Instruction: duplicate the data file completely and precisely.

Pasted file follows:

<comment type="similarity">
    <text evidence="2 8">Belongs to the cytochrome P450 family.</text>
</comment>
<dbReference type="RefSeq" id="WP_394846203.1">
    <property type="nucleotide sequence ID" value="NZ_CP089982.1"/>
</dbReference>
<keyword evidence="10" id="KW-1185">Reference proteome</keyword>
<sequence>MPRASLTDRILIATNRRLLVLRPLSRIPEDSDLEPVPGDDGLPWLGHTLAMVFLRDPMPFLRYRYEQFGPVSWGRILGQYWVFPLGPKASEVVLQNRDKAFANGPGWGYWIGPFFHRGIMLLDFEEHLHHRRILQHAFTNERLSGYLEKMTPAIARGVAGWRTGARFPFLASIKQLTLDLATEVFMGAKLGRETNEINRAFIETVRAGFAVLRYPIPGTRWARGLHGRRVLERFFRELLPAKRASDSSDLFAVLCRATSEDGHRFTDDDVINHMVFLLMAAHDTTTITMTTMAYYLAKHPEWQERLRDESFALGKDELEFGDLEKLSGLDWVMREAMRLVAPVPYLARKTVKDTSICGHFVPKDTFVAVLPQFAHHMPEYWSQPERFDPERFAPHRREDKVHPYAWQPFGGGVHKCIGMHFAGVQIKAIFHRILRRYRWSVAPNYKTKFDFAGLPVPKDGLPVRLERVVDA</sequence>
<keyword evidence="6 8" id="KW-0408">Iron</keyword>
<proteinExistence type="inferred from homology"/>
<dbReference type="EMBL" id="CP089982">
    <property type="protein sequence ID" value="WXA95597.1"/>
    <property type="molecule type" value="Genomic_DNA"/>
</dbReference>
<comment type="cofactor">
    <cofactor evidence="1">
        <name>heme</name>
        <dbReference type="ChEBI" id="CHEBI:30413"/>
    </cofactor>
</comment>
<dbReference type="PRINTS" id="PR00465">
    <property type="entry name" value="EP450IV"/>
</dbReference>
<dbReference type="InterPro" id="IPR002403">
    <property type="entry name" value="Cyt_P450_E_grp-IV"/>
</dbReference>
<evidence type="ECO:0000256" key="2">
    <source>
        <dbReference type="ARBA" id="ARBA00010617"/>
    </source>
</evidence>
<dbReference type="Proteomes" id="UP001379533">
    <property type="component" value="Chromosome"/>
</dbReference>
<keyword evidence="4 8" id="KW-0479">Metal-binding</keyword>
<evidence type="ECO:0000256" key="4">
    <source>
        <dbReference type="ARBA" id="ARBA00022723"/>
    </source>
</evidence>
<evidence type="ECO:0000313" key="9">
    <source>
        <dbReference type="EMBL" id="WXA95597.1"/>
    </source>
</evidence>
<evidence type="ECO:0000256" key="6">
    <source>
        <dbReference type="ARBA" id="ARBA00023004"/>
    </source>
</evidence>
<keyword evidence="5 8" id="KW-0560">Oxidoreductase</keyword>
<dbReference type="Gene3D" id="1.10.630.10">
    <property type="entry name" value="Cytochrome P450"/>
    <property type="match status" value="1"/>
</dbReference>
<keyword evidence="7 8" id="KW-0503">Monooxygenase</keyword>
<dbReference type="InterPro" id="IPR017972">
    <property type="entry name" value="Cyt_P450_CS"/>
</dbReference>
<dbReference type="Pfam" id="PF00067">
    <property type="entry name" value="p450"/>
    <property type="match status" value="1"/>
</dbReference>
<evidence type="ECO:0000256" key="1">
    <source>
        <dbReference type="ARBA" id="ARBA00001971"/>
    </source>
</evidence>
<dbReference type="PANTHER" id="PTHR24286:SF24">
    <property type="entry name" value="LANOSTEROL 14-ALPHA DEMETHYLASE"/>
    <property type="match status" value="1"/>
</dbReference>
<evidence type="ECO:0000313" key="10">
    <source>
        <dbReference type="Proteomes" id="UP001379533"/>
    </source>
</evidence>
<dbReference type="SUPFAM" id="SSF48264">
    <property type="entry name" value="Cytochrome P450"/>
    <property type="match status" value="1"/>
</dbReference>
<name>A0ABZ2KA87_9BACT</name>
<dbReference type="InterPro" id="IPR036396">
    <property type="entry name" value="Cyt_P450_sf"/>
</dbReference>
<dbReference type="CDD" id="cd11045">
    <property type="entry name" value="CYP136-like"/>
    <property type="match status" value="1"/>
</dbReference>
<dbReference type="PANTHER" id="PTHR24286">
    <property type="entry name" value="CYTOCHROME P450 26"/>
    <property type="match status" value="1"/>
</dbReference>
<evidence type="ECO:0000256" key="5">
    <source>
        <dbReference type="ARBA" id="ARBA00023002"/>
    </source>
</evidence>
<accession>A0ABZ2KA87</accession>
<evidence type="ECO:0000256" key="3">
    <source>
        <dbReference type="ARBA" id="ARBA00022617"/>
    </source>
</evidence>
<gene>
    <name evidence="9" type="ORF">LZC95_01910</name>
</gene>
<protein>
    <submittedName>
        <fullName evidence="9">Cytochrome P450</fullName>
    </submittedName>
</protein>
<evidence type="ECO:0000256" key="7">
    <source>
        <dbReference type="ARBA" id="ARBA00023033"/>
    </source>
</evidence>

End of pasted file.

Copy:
<comment type="similarity">
    <text evidence="2 8">Belongs to the cytochrome P450 family.</text>
</comment>
<dbReference type="RefSeq" id="WP_394846203.1">
    <property type="nucleotide sequence ID" value="NZ_CP089982.1"/>
</dbReference>
<keyword evidence="10" id="KW-1185">Reference proteome</keyword>
<sequence>MPRASLTDRILIATNRRLLVLRPLSRIPEDSDLEPVPGDDGLPWLGHTLAMVFLRDPMPFLRYRYEQFGPVSWGRILGQYWVFPLGPKASEVVLQNRDKAFANGPGWGYWIGPFFHRGIMLLDFEEHLHHRRILQHAFTNERLSGYLEKMTPAIARGVAGWRTGARFPFLASIKQLTLDLATEVFMGAKLGRETNEINRAFIETVRAGFAVLRYPIPGTRWARGLHGRRVLERFFRELLPAKRASDSSDLFAVLCRATSEDGHRFTDDDVINHMVFLLMAAHDTTTITMTTMAYYLAKHPEWQERLRDESFALGKDELEFGDLEKLSGLDWVMREAMRLVAPVPYLARKTVKDTSICGHFVPKDTFVAVLPQFAHHMPEYWSQPERFDPERFAPHRREDKVHPYAWQPFGGGVHKCIGMHFAGVQIKAIFHRILRRYRWSVAPNYKTKFDFAGLPVPKDGLPVRLERVVDA</sequence>
<keyword evidence="6 8" id="KW-0408">Iron</keyword>
<proteinExistence type="inferred from homology"/>
<dbReference type="EMBL" id="CP089982">
    <property type="protein sequence ID" value="WXA95597.1"/>
    <property type="molecule type" value="Genomic_DNA"/>
</dbReference>
<comment type="cofactor">
    <cofactor evidence="1">
        <name>heme</name>
        <dbReference type="ChEBI" id="CHEBI:30413"/>
    </cofactor>
</comment>
<dbReference type="PRINTS" id="PR00465">
    <property type="entry name" value="EP450IV"/>
</dbReference>
<dbReference type="InterPro" id="IPR002403">
    <property type="entry name" value="Cyt_P450_E_grp-IV"/>
</dbReference>
<evidence type="ECO:0000256" key="2">
    <source>
        <dbReference type="ARBA" id="ARBA00010617"/>
    </source>
</evidence>
<dbReference type="Proteomes" id="UP001379533">
    <property type="component" value="Chromosome"/>
</dbReference>
<keyword evidence="4 8" id="KW-0479">Metal-binding</keyword>
<evidence type="ECO:0000256" key="4">
    <source>
        <dbReference type="ARBA" id="ARBA00022723"/>
    </source>
</evidence>
<evidence type="ECO:0000313" key="9">
    <source>
        <dbReference type="EMBL" id="WXA95597.1"/>
    </source>
</evidence>
<evidence type="ECO:0000256" key="6">
    <source>
        <dbReference type="ARBA" id="ARBA00023004"/>
    </source>
</evidence>
<keyword evidence="5 8" id="KW-0560">Oxidoreductase</keyword>
<dbReference type="Gene3D" id="1.10.630.10">
    <property type="entry name" value="Cytochrome P450"/>
    <property type="match status" value="1"/>
</dbReference>
<keyword evidence="7 8" id="KW-0503">Monooxygenase</keyword>
<dbReference type="InterPro" id="IPR017972">
    <property type="entry name" value="Cyt_P450_CS"/>
</dbReference>
<dbReference type="Pfam" id="PF00067">
    <property type="entry name" value="p450"/>
    <property type="match status" value="1"/>
</dbReference>
<evidence type="ECO:0000256" key="1">
    <source>
        <dbReference type="ARBA" id="ARBA00001971"/>
    </source>
</evidence>
<dbReference type="PANTHER" id="PTHR24286:SF24">
    <property type="entry name" value="LANOSTEROL 14-ALPHA DEMETHYLASE"/>
    <property type="match status" value="1"/>
</dbReference>
<evidence type="ECO:0000313" key="10">
    <source>
        <dbReference type="Proteomes" id="UP001379533"/>
    </source>
</evidence>
<dbReference type="SUPFAM" id="SSF48264">
    <property type="entry name" value="Cytochrome P450"/>
    <property type="match status" value="1"/>
</dbReference>
<name>A0ABZ2KA87_9BACT</name>
<dbReference type="InterPro" id="IPR036396">
    <property type="entry name" value="Cyt_P450_sf"/>
</dbReference>
<dbReference type="CDD" id="cd11045">
    <property type="entry name" value="CYP136-like"/>
    <property type="match status" value="1"/>
</dbReference>
<dbReference type="PANTHER" id="PTHR24286">
    <property type="entry name" value="CYTOCHROME P450 26"/>
    <property type="match status" value="1"/>
</dbReference>
<evidence type="ECO:0000256" key="5">
    <source>
        <dbReference type="ARBA" id="ARBA00023002"/>
    </source>
</evidence>
<accession>A0ABZ2KA87</accession>
<evidence type="ECO:0000256" key="3">
    <source>
        <dbReference type="ARBA" id="ARBA00022617"/>
    </source>
</evidence>
<gene>
    <name evidence="9" type="ORF">LZC95_01910</name>
</gene>
<protein>
    <submittedName>
        <fullName evidence="9">Cytochrome P450</fullName>
    </submittedName>
</protein>
<evidence type="ECO:0000256" key="7">
    <source>
        <dbReference type="ARBA" id="ARBA00023033"/>
    </source>
</evidence>